There is certainly something of a Sado-masiochistic relationship between Nick and Alison. I guess it depends on what judgement the reader puts on that type of relationship. It is marginally acceptable by the standards of a mainstream society. And yet this same society sets up a standard between men and woman in its tradition that contains the roots of this persuasion (or if you want -perversion).

        I think that Nick desperately wants to convince someone to love him. He wants to be lovable. But he detests himself so much that he cannot respect anyone that loves him. Its like, in choosing HIM the woman he convinces is automatically “less than” worthy of his adoration. The more the woman is unattainable the more he respects her because if she deems to love him she is an idiot. He sets himself up in a trap that requires that he become unlovable and alone. This is pointed out during the trial.

        But I don’t think that Fowles meant for Nick or Alison to change in nature. I think it is more interesting than that. It is more about: Can we love -each other -ourselves when we are left with just our honest selves, i.e. despite our honest selves with all our idiosyncratic indelicacies -in a wholly amoral perspective. Remember a masochist needs a sadist as much as a sadist needs a masochist. Alison did come back to Nick and in a sense she did so because she needed what he gave her. She did not let him just walk away because again she needed what he gave her. She also came back against the advise of Conchis’ group.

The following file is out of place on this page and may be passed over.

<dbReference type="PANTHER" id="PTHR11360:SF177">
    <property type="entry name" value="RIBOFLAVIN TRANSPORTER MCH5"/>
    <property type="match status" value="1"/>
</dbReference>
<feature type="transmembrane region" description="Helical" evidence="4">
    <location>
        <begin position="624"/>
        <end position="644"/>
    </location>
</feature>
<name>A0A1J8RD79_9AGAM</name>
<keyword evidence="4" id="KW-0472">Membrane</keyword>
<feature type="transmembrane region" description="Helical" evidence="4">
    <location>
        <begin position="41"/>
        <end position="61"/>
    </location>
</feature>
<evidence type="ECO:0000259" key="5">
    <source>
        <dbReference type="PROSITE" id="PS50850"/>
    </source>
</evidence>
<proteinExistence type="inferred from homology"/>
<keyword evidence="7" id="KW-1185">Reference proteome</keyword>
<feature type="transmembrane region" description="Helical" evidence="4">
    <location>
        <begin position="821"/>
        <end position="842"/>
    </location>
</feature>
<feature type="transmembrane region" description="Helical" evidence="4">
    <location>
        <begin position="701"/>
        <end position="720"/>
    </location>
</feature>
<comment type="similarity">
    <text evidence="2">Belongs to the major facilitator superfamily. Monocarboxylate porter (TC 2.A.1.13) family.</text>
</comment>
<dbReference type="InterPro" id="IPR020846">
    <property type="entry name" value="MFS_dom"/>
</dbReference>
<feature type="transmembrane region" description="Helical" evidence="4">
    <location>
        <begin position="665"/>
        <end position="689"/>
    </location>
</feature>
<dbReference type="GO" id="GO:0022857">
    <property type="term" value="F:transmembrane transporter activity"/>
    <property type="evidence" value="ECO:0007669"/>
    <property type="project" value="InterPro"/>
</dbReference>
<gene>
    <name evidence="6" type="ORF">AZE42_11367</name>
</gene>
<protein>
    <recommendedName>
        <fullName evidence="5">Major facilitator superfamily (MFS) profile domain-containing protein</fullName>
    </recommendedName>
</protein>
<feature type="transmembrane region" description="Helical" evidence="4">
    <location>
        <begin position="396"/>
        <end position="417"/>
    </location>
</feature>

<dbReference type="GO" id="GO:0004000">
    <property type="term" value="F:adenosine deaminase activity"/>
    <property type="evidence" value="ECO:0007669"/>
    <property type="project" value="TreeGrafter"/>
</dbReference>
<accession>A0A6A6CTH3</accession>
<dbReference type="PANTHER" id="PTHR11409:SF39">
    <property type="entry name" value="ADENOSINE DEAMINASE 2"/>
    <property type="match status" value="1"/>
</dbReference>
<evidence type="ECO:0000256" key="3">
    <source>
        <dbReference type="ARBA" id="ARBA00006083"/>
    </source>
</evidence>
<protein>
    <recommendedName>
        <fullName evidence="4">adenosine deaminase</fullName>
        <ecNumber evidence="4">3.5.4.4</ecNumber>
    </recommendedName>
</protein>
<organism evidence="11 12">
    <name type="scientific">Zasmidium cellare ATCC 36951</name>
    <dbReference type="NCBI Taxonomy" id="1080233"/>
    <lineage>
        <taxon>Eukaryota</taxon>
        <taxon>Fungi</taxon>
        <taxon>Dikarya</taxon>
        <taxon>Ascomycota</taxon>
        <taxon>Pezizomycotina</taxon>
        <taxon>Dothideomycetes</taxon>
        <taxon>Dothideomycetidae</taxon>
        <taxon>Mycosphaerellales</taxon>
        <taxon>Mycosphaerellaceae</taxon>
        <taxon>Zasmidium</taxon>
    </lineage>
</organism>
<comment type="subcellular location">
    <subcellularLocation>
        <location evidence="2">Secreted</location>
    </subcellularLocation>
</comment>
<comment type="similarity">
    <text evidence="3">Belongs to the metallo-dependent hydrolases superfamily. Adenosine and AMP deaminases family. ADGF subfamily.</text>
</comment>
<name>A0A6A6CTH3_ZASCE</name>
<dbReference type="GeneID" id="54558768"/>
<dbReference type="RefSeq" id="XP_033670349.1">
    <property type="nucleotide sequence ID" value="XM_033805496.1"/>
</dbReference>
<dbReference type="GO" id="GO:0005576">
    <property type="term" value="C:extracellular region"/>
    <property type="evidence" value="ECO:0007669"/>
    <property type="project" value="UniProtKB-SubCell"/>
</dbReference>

But here are some things this relationship -this work -brought to mind:
        1. We have hurt and will hurt again if we continue to love -love and hurt are intertwined. If not physically then emotionally.
        2. we hurt because we care. if we did not care we would not hurt.
        3. Caring and loving are similar -they often require personal sacrifice and with sacrifice and suffering come compassion and understanding.
        4. Can we love and care for each other when our amoral truths are revealed to ourselves and others? despite those amoral truths?

  2. I have an entire page on my John Fowles web site (www.fowlesbooks.com) about the similarities between The Magus and The Game. I spoke with John Fowles shortly afetr The Game was released, and he told me that he had discussed the possibility of suing with his lawyers, but ultimately decided against it. It’s particularly shameless that the Michael Douglas character is actually named “Nicholas.”

  3. Pingback: Diamonds Are Forever (1971) – Esoteric Analysis | Jay's Analysis